FSSA’s First Opera Show Will Go Down in History

FSSA vocal senior Sebastian Garcia in his role as King Kasper.

Tonight at Frank Sinatra School of the Arts (FSSA) the lights will dim again and another curtain will rise. The audience will feel like they traveled back in time to 1951, as they watch Amahl and the Night Visitors performed by the opera students at FSSA. As people were buying their tickets, the cast of the Opera were working countless hours inside and outside of the third floor Black Box Theatre space making sure it will be another successful show.

Tonight’s show will go down in history because the FSSA opera singers have never performed a full opera. In the past FSSA opera singers have had the opportunity to perform short excerpts of operas. However, tonight the singers will be able to say that they were the first class to have had the opportunity to perform a full opera.

Mr. Kirby, the vocal teacher in charge of the FSSA opera class, has been working with his students on their vocal technique to prepare for the upcoming show. Mr. Kirby has been preparing his students during regular scheduled classes as well as during after school rehearsals. Opera is difficult for high schoolers to perform, but the students are doing well, according to their teacher.  Mr. Kirby is also directing the show and he is having a great time doing so. He has been a part of Amahl and the Night Visitors a number of times himself, playing different roles.

Mr. Kirby was exposed to this opera for the first time when he was in college. The one act opera by Gian Carlo Menotti debuted in 1951.

“I had the chance to expose the students at Frank Sinatra to a piece that was written for a young boy who was between 11 and 13 years old whose voice is still a soprano,” states Mr. Kirby.  “I had this idea when I first started working here at Frank Sinatra last year.”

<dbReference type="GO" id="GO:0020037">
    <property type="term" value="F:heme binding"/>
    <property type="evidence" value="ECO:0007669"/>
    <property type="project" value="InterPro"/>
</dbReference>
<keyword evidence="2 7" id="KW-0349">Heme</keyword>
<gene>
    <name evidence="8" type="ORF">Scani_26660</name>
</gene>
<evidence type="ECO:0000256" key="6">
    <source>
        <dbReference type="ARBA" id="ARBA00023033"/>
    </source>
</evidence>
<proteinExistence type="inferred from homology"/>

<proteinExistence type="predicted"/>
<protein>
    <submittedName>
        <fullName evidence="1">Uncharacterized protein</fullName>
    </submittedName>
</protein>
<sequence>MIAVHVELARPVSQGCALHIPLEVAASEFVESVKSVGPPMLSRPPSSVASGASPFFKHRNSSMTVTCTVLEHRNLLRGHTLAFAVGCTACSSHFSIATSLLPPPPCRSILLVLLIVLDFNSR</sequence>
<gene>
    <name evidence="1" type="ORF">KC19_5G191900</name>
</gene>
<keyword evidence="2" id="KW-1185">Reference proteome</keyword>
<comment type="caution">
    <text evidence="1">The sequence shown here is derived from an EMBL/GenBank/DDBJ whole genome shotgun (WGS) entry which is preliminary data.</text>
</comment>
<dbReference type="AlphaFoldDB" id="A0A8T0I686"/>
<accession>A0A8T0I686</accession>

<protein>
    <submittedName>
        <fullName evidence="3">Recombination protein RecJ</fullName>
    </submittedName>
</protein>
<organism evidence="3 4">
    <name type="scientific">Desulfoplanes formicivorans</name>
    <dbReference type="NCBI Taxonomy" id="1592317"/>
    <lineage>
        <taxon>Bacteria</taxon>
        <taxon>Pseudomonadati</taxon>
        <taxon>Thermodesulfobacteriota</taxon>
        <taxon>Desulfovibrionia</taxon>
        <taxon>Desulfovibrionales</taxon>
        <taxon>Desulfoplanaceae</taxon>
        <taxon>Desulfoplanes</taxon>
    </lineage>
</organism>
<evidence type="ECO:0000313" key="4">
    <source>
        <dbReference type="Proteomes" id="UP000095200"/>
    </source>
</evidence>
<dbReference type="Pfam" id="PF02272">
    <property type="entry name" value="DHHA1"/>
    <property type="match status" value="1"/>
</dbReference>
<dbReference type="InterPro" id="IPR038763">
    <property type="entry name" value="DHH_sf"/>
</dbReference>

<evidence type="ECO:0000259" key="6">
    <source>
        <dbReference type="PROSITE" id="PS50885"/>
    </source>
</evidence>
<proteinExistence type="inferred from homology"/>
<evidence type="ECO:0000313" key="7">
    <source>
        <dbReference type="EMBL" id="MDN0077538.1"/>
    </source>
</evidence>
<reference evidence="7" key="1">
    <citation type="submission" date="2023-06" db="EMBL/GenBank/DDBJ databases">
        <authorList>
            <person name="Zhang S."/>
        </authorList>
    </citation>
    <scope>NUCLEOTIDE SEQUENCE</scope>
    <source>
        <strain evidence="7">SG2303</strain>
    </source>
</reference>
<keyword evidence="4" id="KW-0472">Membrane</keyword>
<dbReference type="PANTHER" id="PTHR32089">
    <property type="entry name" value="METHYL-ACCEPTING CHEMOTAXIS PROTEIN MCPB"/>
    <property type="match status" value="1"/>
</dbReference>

“I chose this opera because my student Nico Rizzi is in fact an Amahl and I said what better time is it to do Amahl when I have one right here and I have other talented singers to cover the other roles,” he added.

FSSA senior Sebastian Garcia believes that it is really great that the opera workshop gets to put on its own full production. 

“This is the first time we get to have a full length performance of what we do and work hard on everyday,” he states. Sebastian is very excited because the opera is coming out really well, in his opinion.

Sebastian says he feels prepared being that the class has been rehearsing since November.

“The voices sound really strong and really connected,” Sebastian said. 

Furthermore, Sebastian explains that the acting is really good and it is going very well.  Sebastian has the honor of playing King Kasper and is enjoying this role a whole lot.

Students, like Sebastian, dream of becoming opera singers.  This is just the stepping stone for students like him to reach that goal.  From learning technique, learning staging, learning how to act, and become a different character while still keeping a strong vocal technique, will help Sebastian and his peers in the future.

FSSA vocal majors must take one of the many technique classes offered as well as also being a part of a major ensemble. Some of these technique classes include Opera, Chamber Singers, Men’s Ensemble, Women’s Ensemble, and basic technique classes. At the end of each year, FSSA vocal majors must put the technique classes in order from their first preference to their last. The vocal teachers then decide which class would be a good fit for each individual student. Many students want to be a part of the opera program to improve their classical technique, while also improving their dramatic work. After several months, these students hope to perform in an opera after improving their technique.

All of this experience has helped Sebastian prepare for his role in the opera.

“As a vocal major, I don’t really get to act and this is my chance to really become a different character and act like a crazy old man. I get to become a different person, which I really love,” Sebastian said.

– by Julia Leone ’19

 

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